Abstract: Many different mechanisms are available to project managers who wish to improve collaboration in the relationship between client and contractor in a project. However, it is not necessarily clear which mechanisms that are most suited to use for a specific project. The purpose of this paper is to investigate how experienced project managers from three different industries (oil and gas, construction, ICT) apply such collaboration mechanisms successfully in their projects. Based on the findings from 39 interviews with experienced projects managers, we apply Shenhar's framework for project classification and introduce a collaboration compass that project managers can follow to identify which collaboration mechanisms that may be most suited for their specific project depending on the project's level of novelty, complexity, technology and pace.
Keywords: Collaboration mechanisms; Project management; Practice; Project classification.
Factors influencing the success of cross-border projects in Africa: A case study of ten projects
by Rajeshree Moodley, Herman Steyn, Taryn Bond-Barnard
Abstract: Africas economic growth depends on direct foreign investment, primarily through global projects. However, literature on success factors for global/cross-border projects in Africa is non-existent. This paper reports on a study of ten projects, with a combined value of US$680 million, executed by a South African company in six other African countries. Best practices and success factors for cross-border projects were investigated, using a modified nominal group technique, a Delphi survey and thematic analysis. The top five success factors identified for African cross-border projects are: (1) front-end loading (FEL), (2) top management support, (3) planning, execution and control (including risk management), (4) leadership and establishing trust, and (5) stakeholder satisfaction. A model of the success factors and best practices framework for African cross-border projects is proposed. The paper contributes to the development of project execution strategies to improve African cross-border project performance.
Keywords: Cross-border projects; Africa; Project success factors; FMCG.
Risk Management of Oil Refinery Construction Project: An Indian Case Study
by Ruchita Gupta, Biswadeepak Das, Karuna Jain
Abstract: To meet domestic and international requirements, new oil refinery construction projects have been initiated in India. However, major projects are months behind the schedule. The purpose of this paper is to identify and rank risks and understand interrelationships among them in Indian oil refinery construction projects. A case study research design is adopted. Oil and gas organisation experts involved in refinery projects were interviewed to identify risks and to make their assessments on the probability and impact of risk occurrence. Using interpretive structural modelling, interrelationships among the highly ranked risks are revealed along with their driving and dependence power. The research contributes by identifying three risks having high driving, low dependence power and nine risks with high dependence, high driving power requiring maximum attention for project completion. These insights are important during initiation and planning phase of refinery construction projects to take appropriate measures for risk mitigation.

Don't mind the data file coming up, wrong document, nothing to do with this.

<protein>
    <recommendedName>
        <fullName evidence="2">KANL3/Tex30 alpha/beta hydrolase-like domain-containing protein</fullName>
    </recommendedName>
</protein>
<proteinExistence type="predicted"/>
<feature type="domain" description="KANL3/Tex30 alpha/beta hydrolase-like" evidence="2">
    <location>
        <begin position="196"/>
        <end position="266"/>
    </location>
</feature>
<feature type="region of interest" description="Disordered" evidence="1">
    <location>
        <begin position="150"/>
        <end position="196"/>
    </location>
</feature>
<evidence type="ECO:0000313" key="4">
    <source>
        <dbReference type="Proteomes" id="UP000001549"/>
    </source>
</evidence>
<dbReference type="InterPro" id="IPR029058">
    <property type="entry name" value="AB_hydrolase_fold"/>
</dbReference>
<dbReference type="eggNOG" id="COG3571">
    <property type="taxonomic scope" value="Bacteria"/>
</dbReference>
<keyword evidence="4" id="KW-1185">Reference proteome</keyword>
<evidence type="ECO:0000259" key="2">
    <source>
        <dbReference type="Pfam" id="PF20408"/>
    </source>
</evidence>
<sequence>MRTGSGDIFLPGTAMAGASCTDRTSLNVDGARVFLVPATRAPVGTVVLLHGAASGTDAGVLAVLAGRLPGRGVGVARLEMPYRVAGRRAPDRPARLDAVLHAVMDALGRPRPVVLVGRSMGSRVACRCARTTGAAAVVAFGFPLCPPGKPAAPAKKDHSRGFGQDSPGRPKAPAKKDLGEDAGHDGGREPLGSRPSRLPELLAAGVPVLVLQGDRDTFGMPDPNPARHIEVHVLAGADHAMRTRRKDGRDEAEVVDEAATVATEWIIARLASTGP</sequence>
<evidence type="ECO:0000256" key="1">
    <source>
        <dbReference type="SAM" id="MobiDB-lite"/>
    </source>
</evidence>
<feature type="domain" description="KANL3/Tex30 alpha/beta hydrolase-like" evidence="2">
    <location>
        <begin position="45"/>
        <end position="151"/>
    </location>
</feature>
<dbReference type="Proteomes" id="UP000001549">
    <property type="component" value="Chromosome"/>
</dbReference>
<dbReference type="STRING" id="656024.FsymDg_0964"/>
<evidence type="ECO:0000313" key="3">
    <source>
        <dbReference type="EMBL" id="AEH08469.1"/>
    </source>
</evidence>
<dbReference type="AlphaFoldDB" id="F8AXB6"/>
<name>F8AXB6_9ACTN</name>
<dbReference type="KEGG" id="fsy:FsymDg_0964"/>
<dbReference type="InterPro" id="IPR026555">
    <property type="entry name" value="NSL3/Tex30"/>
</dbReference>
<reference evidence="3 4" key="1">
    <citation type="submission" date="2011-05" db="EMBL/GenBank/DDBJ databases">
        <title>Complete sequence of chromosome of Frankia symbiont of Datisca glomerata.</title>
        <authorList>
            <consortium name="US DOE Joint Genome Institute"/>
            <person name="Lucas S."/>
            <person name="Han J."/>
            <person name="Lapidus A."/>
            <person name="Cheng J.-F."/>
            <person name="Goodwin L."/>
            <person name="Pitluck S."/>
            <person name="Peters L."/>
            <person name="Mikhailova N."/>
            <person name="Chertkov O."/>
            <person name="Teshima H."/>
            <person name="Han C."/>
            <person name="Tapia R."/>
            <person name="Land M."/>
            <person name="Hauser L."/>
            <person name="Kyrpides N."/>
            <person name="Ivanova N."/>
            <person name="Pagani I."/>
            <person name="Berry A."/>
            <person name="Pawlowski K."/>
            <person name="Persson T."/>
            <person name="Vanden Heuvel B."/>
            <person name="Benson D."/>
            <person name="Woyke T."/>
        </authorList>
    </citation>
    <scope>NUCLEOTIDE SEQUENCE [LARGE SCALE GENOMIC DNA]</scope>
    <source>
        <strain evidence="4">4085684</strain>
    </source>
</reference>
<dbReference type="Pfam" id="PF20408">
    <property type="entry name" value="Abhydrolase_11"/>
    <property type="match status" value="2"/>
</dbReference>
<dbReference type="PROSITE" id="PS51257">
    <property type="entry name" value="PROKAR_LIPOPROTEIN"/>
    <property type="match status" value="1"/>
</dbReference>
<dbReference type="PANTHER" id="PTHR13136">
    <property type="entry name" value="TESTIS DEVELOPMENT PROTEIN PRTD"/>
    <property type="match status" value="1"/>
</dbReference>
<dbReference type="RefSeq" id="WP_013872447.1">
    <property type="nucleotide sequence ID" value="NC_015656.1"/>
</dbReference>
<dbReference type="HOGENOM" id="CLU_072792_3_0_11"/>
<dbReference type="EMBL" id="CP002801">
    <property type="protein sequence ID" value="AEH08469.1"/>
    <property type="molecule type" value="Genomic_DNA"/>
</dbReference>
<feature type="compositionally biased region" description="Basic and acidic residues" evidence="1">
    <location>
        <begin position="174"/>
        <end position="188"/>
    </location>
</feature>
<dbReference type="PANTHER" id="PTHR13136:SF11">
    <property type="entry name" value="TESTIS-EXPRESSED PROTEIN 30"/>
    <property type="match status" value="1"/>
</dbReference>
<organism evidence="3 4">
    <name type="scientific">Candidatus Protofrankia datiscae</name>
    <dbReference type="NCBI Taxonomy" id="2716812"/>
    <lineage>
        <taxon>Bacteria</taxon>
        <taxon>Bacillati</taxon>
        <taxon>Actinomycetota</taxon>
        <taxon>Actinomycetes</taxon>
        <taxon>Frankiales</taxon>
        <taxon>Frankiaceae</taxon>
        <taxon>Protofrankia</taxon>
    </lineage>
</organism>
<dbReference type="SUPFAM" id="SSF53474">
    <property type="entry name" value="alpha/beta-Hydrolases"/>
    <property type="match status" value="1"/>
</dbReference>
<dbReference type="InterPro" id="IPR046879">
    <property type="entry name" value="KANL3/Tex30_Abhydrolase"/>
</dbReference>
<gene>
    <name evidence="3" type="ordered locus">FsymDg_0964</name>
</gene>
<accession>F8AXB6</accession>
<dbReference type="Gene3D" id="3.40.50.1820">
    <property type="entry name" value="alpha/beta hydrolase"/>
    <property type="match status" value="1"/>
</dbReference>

Keywords: Oil and Gas; Refinery; construction project; Risk management; India; ISM.
Determinants of Employee Well-Being in Project Work
by Charlotte Bråthen, Margrethe Ommundsen, Andreas Wald, Maria Magdalena Aguilar Velasco
Abstract: Projects are supposed to foster innovation and flexibility and to create better conditions for learning. Accordingly, project work usually has a positive connotation for both, firms and the individual worker. However, project work can also involve stress, poor work-life balance, and burnout and thus be detrimental to employees well-being. Well-being not only has an instrumental function for stimulating employees motivation and work performance, but it is a fundamental human goal itself. This paper contributes to research on work-related well-being in projects by investigating the antecedents of well-being. We develop a research model based on the Job-Demand-Support-Control model which we test using a sample of Scandinavian project workers. We identify project control and co-worker support as factors enhancing the well-being of project workers and project demand as a negative factor of influence. Our findings can help organizations in creating project-work environments that support the well-being of project workers.
Keywords: Job-Demand-Support-Control model; project complexity; project demand; project work; project worker; well-being.
A flexible operating tool to provide an efficient projects staffing and resource allocation
by Massimo BERTOLINI, Mattia NERONI, Francesco ZAMMORI